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Santa Maria Sun / Humor

The following article was posted on May 24th, 2011, in the Santa Maria Sun - Volume 12, Issue 11 [ Submit a Story ]
The following articles were printed from Santa Maria Sun [santamariasun.com] - Volume 12, Issue 11

Taking a Breakers

Who says malt liquor and running long distances don't mix?

By ROB KRIDER

I like to go big … big time. I go big so much that I’m hoping my tombstone will say, “Krider—A man who always went big.” Whatever the occasion or event, I always want things to be grand, huge, and extravagant. I don’t play beer pong at the local bar, I go to the World Series of Beer Pong in Las Vegas for a chance to win $50,000. I don’t enter a quarter-mile drag race, I run in the longest endurance automotive race in the world, the 25 Hours of Thunderhill. I don’t bother to watch sports on television unless it’s the Stanley Cup, the Olympics, the Super Bowl, or the Daytona 500. Anything else just isn’t “big” enough for me.

I’m attracted to anything big, even if it is something I wouldn’t normally be interested in. For instance, I’m not a fan of tarantulas. You could even say I would empty my bowels in my shorts the instant I was faced with one of the hairy little monsters. But the moment I found out that they have the World Championship tarantula races in Coarsegold, Calif., I suddenly wanted to get a tarantula and start training it to run as fast as it can on its eight little legs. When there’s a big event happening, even if it is competing arachnids, I want to be a part of it. Championships, world records, finales, anniversaries—that kind of stuff gets my blood flowing.

This trend of going big is how I ended up running across the city of San Francisco. Well, I guess I should be more specific: I didn’t exactly run; I sort of walked briskly … with a beer in my hand. I entered the Bay to Breakers 12 kilometer foot race (that’s 7 1/2 miles for you folks not all that familiar with the metric system).

I’ve never been known for being the most in-shape dude around town. The only time I run is when I run the sprinklers to water my lawn. Running actual marathons isn’t my shtick. My shtick is more like a corn dog on a stick. But because this year’s Bay to Breakers race was the 100th anniversary, it qualified as a “big” event, which meant I had to be there. So I strapped on my running shoes (yup, I had to buy some first) and headed to the Golden Gate.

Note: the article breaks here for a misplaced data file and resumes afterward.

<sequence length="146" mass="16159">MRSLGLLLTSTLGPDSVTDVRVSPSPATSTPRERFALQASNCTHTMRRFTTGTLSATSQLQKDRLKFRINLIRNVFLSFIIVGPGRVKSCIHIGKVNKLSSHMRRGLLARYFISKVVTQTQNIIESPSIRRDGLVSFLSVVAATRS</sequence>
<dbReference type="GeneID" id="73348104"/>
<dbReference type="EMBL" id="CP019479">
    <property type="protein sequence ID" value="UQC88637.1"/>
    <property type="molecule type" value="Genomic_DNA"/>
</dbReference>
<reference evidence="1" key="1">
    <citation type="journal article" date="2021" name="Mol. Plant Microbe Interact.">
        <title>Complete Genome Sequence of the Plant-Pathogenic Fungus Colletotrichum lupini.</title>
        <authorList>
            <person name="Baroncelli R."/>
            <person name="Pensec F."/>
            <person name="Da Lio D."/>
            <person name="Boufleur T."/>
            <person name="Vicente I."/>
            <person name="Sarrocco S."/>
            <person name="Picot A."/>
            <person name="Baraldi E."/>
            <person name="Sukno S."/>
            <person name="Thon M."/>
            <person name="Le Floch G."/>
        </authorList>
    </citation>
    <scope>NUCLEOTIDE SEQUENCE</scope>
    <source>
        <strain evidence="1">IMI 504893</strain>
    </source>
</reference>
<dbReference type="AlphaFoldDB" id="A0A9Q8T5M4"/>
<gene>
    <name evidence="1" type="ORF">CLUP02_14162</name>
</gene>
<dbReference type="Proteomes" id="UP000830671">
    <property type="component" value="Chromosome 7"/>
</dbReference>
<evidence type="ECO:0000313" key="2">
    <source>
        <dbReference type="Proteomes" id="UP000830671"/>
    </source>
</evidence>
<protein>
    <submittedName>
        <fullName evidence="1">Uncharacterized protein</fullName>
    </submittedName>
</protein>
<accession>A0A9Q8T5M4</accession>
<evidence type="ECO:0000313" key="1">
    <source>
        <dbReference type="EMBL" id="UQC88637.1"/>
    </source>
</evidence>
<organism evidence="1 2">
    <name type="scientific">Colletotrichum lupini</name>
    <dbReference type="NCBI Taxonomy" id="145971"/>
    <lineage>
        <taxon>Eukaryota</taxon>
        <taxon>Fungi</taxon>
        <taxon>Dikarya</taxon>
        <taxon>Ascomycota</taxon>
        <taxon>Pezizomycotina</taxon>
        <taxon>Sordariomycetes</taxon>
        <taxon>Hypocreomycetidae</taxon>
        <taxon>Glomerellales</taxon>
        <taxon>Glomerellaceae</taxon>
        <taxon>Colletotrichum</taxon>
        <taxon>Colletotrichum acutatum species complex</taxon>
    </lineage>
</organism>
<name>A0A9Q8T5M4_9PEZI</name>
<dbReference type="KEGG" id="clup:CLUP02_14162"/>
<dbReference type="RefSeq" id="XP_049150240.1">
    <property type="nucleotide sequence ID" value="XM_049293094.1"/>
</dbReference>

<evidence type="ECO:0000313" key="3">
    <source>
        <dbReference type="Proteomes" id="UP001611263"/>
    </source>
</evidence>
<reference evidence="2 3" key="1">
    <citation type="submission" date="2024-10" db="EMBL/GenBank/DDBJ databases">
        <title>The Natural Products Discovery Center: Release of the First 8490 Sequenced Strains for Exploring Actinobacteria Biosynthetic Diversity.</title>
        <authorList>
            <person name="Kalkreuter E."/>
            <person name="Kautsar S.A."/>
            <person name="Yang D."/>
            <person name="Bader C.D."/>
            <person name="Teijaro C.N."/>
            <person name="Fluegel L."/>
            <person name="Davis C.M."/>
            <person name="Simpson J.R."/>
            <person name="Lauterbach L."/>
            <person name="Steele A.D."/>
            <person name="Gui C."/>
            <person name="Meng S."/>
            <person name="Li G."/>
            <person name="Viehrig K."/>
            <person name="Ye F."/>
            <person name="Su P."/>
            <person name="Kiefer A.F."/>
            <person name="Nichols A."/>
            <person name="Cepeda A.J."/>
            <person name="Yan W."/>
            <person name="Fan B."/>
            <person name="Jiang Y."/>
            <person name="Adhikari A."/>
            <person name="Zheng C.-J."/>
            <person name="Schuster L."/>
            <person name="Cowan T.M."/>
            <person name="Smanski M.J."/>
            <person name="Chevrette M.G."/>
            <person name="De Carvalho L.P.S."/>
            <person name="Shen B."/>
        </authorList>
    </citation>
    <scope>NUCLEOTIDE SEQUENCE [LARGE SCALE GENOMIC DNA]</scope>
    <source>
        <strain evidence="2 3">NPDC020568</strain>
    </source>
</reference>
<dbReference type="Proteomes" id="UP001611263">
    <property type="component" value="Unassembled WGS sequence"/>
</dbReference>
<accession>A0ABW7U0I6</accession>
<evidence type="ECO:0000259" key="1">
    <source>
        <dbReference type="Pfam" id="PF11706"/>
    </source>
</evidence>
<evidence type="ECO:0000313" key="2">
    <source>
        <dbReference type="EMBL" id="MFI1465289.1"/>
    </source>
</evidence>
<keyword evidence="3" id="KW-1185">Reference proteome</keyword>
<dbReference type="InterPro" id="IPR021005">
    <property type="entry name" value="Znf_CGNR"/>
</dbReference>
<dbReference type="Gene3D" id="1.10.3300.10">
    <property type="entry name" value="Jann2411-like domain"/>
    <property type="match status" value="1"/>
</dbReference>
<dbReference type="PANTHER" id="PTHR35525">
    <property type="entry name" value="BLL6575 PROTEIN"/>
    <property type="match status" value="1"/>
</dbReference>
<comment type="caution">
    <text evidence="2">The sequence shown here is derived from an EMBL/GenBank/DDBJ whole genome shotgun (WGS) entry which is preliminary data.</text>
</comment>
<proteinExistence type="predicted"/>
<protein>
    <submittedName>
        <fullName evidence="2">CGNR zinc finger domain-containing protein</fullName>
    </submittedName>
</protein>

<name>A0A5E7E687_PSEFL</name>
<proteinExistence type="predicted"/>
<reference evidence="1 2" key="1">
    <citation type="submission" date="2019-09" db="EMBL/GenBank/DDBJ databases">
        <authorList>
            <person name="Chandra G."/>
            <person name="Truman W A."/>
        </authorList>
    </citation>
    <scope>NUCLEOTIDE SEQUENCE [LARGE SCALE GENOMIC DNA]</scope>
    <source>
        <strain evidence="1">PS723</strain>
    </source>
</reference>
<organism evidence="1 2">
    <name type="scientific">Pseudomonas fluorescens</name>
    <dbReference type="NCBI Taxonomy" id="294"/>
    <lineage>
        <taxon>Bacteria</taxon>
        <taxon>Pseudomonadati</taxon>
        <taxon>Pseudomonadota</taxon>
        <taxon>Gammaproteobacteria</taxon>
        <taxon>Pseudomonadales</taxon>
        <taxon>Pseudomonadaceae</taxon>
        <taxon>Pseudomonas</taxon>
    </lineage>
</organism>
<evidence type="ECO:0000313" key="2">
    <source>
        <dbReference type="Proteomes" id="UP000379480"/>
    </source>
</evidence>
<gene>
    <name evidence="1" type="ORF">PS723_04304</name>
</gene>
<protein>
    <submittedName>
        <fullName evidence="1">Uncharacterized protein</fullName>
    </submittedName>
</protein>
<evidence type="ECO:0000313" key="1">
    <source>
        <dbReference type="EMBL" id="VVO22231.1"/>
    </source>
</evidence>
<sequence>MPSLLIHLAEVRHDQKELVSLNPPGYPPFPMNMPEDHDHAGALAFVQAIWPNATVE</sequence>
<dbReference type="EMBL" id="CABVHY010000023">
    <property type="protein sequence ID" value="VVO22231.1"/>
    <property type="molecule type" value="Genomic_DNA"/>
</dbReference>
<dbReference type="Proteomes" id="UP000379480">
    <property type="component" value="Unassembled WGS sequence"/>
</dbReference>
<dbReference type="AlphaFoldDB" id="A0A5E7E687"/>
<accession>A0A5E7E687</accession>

The best way to describe Bay to Breakers is to think of it as a running race combined with a fraternity Halloween party, combined with a peace festival, combined with a legalize marijuana rally, combined with a moving beer garden, combined with an elderly nudist colony. Among all of that, the Bay to Breakers is a legitimate race, and there were some Kenyan dudes who were real serious about running as fast as they could. Aside from these long-distance-running crazy guys from Africa, there were 50,000 other people who also participated in the Bay to Breakers race, but they weren’t that interested in getting to the finish line faster than their neighbor. What they were most interested in (as my eyes quickly found out at the start line) was being completely naked. Unfortunately, the demographic for naked people at the Bay to Breakers is pretty much limited to 60-year-old dudes.

The start of the race was insane, with revelers throwing tortillas into the air like Frisbees. The sky above the massive crowd was filled with tortillas, bubbles, balloons, beach balls, and pot smoke. Ninety percent of the crowd was in some sort of costume; the rest were either running for time or naked. San Francisco police officers stood on every street corner and wore blinders to the public indecency and open drinking. The crowd marched along in unison, enjoying the music from numerous live bands along the racecourse, rocking out. The vibe at Bay to Breakers was warm, festive, and humorous. Everyone was enjoying each other’s wacky costumes. Bars along the racecourse were open for entrants to walk in, grab a quick beer at 7:30 a.m., and then head back out onto the course. There were 1,200 port-a-potties along the course to get rid of some of the beer.

The Kenyans ran the race in about 35 minutes. The rest of the entrants drank vodka and took around three hours. My wife and I started the race at 7:15 a.m. with all of our clothes on and no alcohol in our system. We were determined to finish the 7.5 miles no matter what. We were rookies, so we really didn’t know what to expect. After a few steps, we decided to roll with it. You know the expression: “when in Rome.”

   During our first Bay to Breakers, we stopped six times during the race to use the bathrooms and to pick up some supplies at a liquor store. We had ourselves a celebratory toast at each mile marker and waved to the San Francisco P.D. as we gulped rum and Coke and malt liquor. We got hungry at one point and found a hot dog stand along the racecourse and ate the best hot dog of our lives. We saw more naked old dudes. We stopped at some house parties along the course and danced to the mixes of the different DJs.

As we approached the finish line, my wife, whom I love, asked me to take a picture. While I was looking through the camera, she ran off and crossed the finish line first so she could tease me for the rest of our lives that she beat me at the 100th running of the Bay to Breakers. When all was said and done, I finished 38,534th with a time of 2 hours, 52 minutes, and 13 seconds. Not too shabby for a drunk fat guy with all of his clothes on.

Rob said next year he is going to beat his record; he’s convinced he can consume more beers and hot dogs than the previous year.




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